Nfld. & Labrador

Licences yanked for troubled N.L. salmon farm amid revelation of 2.6M dead fish

Fisheries Minister Gerry Byrne has suspended the operating licences of a company that now acknowledges far more salmon died at its southern Newfoundland aquaculture operations.

Fisheries Minister Gerry Byrne orders Northern Harvest Sea Farms to continue cleanup in Fortune Bay

There are far more dead fish than initially reported in the salmon die-off on Newfoundland's south coast, and the licences of Northern Harvest Sea Farms have been suspended, Fisheries and Land Resources Minister Gerry Byrne said Friday afternoon. 

In late August salmon being raised in open net pens in the Fortune Bay area began dying due to high water temperatures, according to Northern Harvest Sea Farms.

"I am suspending all affected Northern Harvest Seafood Farms licences and issuing a directive that requires the company to continue the cleanup of the sites," Byrne said in an emailed statement. 

The company, meanwhile, revealed Friday that 2.6 million dead fish will likely need to be removed at its various sites in southern Newfoundland. 

Byrne said he was told by company officials that additional salmon cages have been affected. Byrne did not reference any numbers or specific figures. 

He said the affected licences for Northern Harvest Sea Farms — a subsidiary of the aquaculture giant Mowi — have been suspended as a "result of the ongoing investigation and evidence of non-compliance."

"I will be amending licence conditions to all unaffected Northern Harvest Seafood Farms and other associated Mowi licence sites in the coming days," Byrne added.

Northern Harvest Sea Farms, which held a news conference in St. John's Friday afternoon, expects that 2.6 million dead salmon will need to be removed because of what it calls a "temperature event." 

The company also said that of that number, 600,000 salmon had not been included in the company's own estimate.

Company reveals extent of die-off

Until Friday, the company had never disclosed the extent of the fish die-off, and an executive told reporters that the company ought to have been more transparent.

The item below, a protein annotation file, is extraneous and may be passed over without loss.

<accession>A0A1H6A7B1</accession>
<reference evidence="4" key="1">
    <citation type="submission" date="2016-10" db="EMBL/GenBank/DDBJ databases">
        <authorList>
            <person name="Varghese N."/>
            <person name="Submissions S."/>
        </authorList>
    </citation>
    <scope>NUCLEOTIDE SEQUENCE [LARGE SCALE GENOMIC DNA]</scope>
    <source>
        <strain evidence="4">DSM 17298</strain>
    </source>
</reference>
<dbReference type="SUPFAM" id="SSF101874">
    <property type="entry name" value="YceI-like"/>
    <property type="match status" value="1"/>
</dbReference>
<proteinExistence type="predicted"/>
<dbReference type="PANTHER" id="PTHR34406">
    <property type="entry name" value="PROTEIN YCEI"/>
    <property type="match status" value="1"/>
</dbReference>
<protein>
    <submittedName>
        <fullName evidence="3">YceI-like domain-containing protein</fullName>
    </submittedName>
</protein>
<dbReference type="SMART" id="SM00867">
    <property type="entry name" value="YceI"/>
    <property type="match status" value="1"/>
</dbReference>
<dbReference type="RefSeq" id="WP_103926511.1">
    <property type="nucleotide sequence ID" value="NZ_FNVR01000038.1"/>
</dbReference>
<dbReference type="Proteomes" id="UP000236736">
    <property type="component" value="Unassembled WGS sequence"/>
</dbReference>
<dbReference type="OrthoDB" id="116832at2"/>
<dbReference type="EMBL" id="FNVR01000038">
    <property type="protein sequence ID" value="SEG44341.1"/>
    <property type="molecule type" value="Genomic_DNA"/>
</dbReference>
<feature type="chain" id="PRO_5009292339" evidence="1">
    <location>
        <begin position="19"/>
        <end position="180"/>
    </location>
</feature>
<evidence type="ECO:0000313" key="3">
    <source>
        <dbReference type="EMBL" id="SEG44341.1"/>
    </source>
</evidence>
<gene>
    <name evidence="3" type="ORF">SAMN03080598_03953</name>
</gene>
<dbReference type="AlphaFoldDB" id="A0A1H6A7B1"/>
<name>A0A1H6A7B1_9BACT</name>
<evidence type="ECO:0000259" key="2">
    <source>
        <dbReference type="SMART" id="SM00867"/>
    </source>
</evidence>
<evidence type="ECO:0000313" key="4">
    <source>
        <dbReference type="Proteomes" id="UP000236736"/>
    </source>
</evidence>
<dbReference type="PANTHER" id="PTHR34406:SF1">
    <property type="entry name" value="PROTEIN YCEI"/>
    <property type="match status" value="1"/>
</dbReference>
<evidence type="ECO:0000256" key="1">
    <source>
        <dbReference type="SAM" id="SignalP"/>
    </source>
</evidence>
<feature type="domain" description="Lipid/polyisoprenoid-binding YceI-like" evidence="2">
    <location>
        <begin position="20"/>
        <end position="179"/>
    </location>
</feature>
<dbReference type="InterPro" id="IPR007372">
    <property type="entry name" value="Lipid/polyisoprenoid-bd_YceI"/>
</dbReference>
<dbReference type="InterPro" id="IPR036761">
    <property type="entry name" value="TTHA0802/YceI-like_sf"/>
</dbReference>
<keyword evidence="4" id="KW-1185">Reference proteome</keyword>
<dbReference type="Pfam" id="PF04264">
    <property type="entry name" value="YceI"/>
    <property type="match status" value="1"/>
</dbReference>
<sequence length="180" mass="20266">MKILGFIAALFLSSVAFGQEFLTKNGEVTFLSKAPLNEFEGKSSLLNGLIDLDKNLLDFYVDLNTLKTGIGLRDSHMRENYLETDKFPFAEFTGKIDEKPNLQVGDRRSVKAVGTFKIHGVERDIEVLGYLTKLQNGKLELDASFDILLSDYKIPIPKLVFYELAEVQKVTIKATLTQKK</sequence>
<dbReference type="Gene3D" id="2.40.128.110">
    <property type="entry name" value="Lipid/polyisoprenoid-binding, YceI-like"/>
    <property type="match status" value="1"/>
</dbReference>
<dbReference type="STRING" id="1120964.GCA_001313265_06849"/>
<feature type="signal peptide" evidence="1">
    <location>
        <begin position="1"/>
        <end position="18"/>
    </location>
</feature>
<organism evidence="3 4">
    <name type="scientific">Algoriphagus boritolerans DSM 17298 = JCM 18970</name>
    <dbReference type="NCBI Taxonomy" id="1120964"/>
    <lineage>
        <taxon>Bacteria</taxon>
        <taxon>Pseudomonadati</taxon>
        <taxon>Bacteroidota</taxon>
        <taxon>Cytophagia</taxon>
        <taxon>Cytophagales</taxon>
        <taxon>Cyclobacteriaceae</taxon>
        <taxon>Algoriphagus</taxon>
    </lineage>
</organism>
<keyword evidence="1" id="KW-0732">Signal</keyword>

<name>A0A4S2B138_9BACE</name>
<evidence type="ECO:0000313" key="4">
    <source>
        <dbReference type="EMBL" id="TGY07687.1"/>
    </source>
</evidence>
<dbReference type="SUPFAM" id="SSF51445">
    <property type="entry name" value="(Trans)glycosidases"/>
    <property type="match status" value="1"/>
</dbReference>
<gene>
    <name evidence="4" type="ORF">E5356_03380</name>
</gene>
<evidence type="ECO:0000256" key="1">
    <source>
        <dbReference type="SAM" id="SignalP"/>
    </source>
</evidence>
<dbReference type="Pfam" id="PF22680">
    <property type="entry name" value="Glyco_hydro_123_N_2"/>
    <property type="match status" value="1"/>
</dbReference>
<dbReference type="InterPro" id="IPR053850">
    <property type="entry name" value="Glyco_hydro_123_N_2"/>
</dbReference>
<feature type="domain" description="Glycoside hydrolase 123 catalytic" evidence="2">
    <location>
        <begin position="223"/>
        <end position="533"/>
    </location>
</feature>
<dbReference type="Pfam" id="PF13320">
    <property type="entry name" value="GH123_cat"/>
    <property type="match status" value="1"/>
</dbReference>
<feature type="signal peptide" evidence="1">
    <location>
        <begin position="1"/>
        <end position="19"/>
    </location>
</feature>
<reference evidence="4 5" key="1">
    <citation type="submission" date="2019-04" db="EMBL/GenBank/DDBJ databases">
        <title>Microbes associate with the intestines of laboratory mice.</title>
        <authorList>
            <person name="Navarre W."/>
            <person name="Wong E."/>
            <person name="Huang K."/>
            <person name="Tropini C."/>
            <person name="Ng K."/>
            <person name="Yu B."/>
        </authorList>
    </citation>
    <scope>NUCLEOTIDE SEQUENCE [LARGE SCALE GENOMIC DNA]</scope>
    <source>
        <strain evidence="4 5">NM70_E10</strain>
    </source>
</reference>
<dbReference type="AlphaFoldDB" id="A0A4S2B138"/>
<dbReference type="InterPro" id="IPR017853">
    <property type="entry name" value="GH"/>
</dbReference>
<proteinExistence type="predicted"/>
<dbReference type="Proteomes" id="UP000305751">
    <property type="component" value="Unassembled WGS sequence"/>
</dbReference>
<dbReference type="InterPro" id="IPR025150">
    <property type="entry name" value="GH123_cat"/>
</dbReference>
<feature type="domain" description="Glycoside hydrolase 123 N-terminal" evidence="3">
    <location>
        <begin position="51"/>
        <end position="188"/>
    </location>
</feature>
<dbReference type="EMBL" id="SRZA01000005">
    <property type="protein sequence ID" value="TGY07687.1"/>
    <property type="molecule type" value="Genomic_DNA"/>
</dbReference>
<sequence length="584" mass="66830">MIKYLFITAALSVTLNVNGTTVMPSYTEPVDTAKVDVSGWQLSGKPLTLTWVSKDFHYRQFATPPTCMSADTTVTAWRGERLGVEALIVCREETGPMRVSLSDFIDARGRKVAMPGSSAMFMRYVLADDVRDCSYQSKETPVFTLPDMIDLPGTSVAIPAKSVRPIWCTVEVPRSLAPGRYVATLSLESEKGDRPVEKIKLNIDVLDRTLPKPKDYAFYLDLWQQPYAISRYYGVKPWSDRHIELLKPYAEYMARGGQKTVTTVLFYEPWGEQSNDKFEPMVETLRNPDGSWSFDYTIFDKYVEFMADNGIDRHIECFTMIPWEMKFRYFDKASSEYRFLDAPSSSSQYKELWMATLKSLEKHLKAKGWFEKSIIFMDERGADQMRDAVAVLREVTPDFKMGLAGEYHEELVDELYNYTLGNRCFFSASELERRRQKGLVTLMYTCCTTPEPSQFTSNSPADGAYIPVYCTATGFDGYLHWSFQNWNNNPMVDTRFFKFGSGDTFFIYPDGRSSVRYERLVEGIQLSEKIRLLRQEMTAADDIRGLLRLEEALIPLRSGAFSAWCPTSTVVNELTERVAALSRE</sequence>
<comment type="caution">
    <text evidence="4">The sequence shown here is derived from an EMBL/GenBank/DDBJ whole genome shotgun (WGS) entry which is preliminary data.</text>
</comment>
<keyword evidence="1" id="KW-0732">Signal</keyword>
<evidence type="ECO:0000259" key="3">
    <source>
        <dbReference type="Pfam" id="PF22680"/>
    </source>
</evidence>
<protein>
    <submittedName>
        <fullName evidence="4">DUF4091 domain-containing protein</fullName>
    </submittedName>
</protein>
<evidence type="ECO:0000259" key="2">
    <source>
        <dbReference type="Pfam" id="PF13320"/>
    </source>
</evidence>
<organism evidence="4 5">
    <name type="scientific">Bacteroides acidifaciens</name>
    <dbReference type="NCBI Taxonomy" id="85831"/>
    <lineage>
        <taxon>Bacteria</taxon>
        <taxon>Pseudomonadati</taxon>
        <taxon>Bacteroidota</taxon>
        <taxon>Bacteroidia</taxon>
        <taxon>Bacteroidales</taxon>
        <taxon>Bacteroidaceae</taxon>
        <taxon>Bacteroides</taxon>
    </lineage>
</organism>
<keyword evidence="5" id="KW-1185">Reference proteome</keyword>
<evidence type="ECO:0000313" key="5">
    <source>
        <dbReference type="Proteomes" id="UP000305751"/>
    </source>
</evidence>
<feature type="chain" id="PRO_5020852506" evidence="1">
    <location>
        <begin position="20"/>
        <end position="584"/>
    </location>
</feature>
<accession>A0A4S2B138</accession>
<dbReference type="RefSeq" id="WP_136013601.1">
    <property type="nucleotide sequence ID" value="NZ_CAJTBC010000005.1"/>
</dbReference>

"I want to state for the record that we should have advised earlier of these additional mortalities as they occurred over time," said Jamie Gaskill, managing director of Northern Harvest Sea Farms.

The Fish, Food and Allied Workers posted photos taken by harvesters Wednesday of salmon fat and debris washing up on the shore between Rencontre East and Belleoram. (FFAW)

"We were too focused on cleanup efforts, and we have learned from this experience."

Ten out of 13 sites that Northern Harvest operates are affected, totalling 72 cages.

In total the company said it has 166 cages in the water and is expecting to have cleanup finished by next week.

Sixty-three cages have already been cleaned, Gaskill said.

Gaskill added that no salmon have escaped. The company is required under provincial regulation to report if even one fish had escaped.

Gaskill estimates that about 300,000 salmon are still alive in the company's pens, which he said will be harvested.

However, there will be no restocking of the salmon pens.  

The salmon nets in Fortune Bay have a capacity of two million fish, Byrne said, and with some fish still alive and being harvested there is still no exact number of dead fish.

A spokesperson for the Department of Fisheries and Land resources told CBC that Byrne is travelling to Harbour Breton and not available for an interview. 

'Gross deception'

Both the and NDP and PCs have been ramping up calls for the Liberal government, and Byrne, to do more about the massive die-off, specifically because the company had reported what it called a "mass mortality event" to the government on Sept. 3.